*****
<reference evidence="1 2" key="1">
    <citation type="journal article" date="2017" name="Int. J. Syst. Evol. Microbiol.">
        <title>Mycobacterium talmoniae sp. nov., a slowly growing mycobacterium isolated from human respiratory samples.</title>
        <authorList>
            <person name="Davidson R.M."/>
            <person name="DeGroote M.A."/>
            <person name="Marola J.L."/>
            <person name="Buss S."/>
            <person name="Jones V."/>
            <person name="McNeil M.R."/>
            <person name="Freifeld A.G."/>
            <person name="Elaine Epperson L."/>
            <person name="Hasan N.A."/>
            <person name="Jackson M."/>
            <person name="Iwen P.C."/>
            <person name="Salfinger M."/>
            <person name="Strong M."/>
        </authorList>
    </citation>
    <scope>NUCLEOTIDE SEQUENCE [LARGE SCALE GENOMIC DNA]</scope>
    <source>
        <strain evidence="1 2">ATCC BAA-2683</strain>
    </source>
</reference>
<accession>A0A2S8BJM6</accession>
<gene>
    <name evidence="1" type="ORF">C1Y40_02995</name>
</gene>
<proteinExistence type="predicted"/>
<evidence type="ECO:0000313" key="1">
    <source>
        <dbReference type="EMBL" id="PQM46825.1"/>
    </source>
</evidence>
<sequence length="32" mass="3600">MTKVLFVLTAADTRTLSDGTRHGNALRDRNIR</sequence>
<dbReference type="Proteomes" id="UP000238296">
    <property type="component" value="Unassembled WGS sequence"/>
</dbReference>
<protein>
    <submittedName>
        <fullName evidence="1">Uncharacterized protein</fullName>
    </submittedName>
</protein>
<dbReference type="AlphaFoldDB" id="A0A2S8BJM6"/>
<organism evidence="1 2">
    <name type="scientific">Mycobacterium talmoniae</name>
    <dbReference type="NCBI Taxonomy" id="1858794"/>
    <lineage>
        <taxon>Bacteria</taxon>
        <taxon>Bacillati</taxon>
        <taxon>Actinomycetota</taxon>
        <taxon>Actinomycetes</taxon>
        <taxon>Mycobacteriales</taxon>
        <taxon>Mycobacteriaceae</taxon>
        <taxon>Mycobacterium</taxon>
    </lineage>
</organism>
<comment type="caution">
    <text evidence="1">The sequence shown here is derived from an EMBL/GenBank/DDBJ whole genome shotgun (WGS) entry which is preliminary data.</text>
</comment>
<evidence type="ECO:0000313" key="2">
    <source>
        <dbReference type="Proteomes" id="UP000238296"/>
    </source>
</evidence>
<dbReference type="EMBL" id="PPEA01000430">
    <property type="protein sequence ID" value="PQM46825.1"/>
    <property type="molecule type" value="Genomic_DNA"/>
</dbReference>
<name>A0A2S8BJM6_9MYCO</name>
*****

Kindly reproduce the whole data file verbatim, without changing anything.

<reference evidence="1 2" key="1">
    <citation type="journal article" date="2017" name="Int. J. Syst. Evol. Microbiol.">
        <title>Mycobacterium talmoniae sp. nov., a slowly growing mycobacterium isolated from human respiratory samples.</title>
        <authorList>
            <person name="Davidson R.M."/>
            <person name="DeGroote M.A."/>
            <person name="Marola J.L."/>
            <person name="Buss S."/>
            <person name="Jones V."/>
            <person name="McNeil M.R."/>
            <person name="Freifeld A.G."/>
            <person name="Elaine Epperson L."/>
            <person name="Hasan N.A."/>
            <person name="Jackson M."/>
            <person name="Iwen P.C."/>
            <person name="Salfinger M."/>
            <person name="Strong M."/>
        </authorList>
    </citation>
    <scope>NUCLEOTIDE SEQUENCE [LARGE SCALE GENOMIC DNA]</scope>
    <source>
        <strain evidence="1 2">ATCC BAA-2683</strain>
    </source>
</reference>
<accession>A0A2S8BJM6</accession>
<gene>
    <name evidence="1" type="ORF">C1Y40_02995</name>
</gene>
<proteinExistence type="predicted"/>
<evidence type="ECO:0000313" key="1">
    <source>
        <dbReference type="EMBL" id="PQM46825.1"/>
    </source>
</evidence>
<sequence length="32" mass="3600">MTKVLFVLTAADTRTLSDGTRHGNALRDRNIR</sequence>
<dbReference type="Proteomes" id="UP000238296">
    <property type="component" value="Unassembled WGS sequence"/>
</dbReference>
<protein>
    <submittedName>
        <fullName evidence="1">Uncharacterized protein</fullName>
    </submittedName>
</protein>
<dbReference type="AlphaFoldDB" id="A0A2S8BJM6"/>
<organism evidence="1 2">
    <name type="scientific">Mycobacterium talmoniae</name>
    <dbReference type="NCBI Taxonomy" id="1858794"/>
    <lineage>
        <taxon>Bacteria</taxon>
        <taxon>Bacillati</taxon>
        <taxon>Actinomycetota</taxon>
        <taxon>Actinomycetes</taxon>
        <taxon>Mycobacteriales</taxon>
        <taxon>Mycobacteriaceae</taxon>
        <taxon>Mycobacterium</taxon>
    </lineage>
</organism>
<comment type="caution">
    <text evidence="1">The sequence shown here is derived from an EMBL/GenBank/DDBJ whole genome shotgun (WGS) entry which is preliminary data.</text>
</comment>
<evidence type="ECO:0000313" key="2">
    <source>
        <dbReference type="Proteomes" id="UP000238296"/>
    </source>
</evidence>
<dbReference type="EMBL" id="PPEA01000430">
    <property type="protein sequence ID" value="PQM46825.1"/>
    <property type="molecule type" value="Genomic_DNA"/>
</dbReference>
<name>A0A2S8BJM6_9MYCO</name>